Jackson Fights Lead Hazards in Homes With New Program | Jackson Free Press | Jackson, MS

Jackson Fights Lead Hazards in Homes With New Program

Mayor Chokwe A. Lumumba announces Lead Safe Housing Program, which will test homes for lead-based paint and remedy the hazard, at a press conference on June 17.

Mayor Chokwe A. Lumumba announces Lead Safe Housing Program, which will test homes for lead-based paint and remedy the hazard, at a press conference on June 17. Photo by Stephen Wilson.

Some older Jackson homes with lead-based paint could get a little safer, especially for children, under a new program City leaders announced Monday.

Residents with houses built before 1978 can have their homes tested for lead-based paint, which is known to cause serious health issues, and remedied if necessary under the new Lead Safe Housing Program. The United States Department of Housing and Urban Development donated $1.3 million to fund the program.

"This is not an issue for people unless they deal with it, but this can have the absolute worse consequences possible," Mayor Chokwe A. Lumumba said in a video of the press conference on Monday.

Mary Manogin, Lead Safe Housing Program manager, said the City of Jackson's Office of Housing and Community Development received funding for the program in October 2016. The program took a little more than a year to get off the ground because they had to learn what was needed so it could function properly, she said.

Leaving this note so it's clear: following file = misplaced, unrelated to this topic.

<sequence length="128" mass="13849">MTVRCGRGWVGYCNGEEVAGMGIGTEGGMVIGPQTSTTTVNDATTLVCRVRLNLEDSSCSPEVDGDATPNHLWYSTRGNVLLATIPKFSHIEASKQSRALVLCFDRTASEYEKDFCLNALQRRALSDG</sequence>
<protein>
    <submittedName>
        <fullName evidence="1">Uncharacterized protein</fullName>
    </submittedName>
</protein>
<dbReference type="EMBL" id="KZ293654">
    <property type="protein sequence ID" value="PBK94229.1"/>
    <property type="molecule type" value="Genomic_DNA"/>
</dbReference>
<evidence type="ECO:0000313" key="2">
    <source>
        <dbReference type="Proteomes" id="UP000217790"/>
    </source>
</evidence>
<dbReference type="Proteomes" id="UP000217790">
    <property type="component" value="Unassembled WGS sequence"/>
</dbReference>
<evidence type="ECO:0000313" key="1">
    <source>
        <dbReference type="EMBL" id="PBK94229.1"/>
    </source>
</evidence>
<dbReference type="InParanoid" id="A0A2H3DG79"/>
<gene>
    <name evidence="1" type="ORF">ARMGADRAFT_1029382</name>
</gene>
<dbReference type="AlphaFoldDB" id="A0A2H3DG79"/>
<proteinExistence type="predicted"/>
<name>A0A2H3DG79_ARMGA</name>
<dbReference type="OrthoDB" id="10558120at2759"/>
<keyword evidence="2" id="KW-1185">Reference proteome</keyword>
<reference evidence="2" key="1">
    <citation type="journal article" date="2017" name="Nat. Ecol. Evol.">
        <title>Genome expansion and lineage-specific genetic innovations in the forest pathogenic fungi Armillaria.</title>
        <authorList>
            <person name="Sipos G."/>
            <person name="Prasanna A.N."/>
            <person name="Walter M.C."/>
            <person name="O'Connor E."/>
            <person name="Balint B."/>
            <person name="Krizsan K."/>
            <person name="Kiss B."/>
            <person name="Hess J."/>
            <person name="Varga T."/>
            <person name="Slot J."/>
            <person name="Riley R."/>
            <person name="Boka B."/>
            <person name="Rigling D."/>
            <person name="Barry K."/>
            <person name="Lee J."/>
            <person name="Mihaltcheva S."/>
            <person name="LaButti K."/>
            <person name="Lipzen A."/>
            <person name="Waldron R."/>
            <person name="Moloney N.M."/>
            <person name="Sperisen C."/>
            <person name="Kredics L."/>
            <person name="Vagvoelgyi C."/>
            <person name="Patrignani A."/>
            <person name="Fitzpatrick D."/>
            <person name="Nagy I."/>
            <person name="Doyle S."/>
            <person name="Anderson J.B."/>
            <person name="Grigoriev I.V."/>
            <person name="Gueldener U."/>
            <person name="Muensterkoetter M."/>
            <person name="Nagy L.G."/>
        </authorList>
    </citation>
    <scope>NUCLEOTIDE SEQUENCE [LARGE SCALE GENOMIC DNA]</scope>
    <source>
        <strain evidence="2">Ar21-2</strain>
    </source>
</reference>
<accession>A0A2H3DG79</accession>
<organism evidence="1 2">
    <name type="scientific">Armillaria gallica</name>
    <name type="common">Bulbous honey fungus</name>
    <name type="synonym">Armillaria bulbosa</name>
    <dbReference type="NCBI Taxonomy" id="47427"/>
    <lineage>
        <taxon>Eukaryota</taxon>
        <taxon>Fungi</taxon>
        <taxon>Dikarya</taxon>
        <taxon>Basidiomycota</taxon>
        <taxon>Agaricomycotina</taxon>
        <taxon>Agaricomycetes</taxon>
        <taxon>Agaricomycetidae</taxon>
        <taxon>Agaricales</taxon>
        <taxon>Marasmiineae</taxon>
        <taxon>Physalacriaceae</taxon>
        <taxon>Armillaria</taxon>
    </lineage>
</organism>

"Our inspectors were used to testing lead-based paint, but they weren't familiar with the HUD way," Manogin told the Jackson Free Press. "They have specific guidelines that we have to follow to conduct the testing."

She said the 900-page guideline manual helped them understand specific program procedures, including lead based paint inspections. The Office of Housing and Community Development used XRF scanners that inspectors applied on larger painting surfaces for a digital readings. They also established an in-house procedure to make sure inspectors complied with federal guidelines and give accurate reports and they also provided training for contractors to become lead abatement workers, she said.

"We've tested about 70 houses and, of those 70, a little over 30 of them have come back with lead hazards," Manogin said at the press conference. So it's really really important that we get the word out, so you can call us and contact us, so we can remediate your home from lead."

The program targets homes built before 1978, she said. That same year, the United States banned the use of lead-based paint after reports showed it was a health hazard.

"We realized Jackson has a very aged housing stock, and we have tons of children," she said.

Manogin said they are testing houses citywide, but at least half of the houses tested in the West Jackson area near the zoo have tested positive for lead-based paint. She said chipped or peeling paint are how inspectors determine if the paint is hazardous, but testing is key to achieving accuracy. Children are highly susceptible to that type of poisoning, particularly those under the age of 6, she said.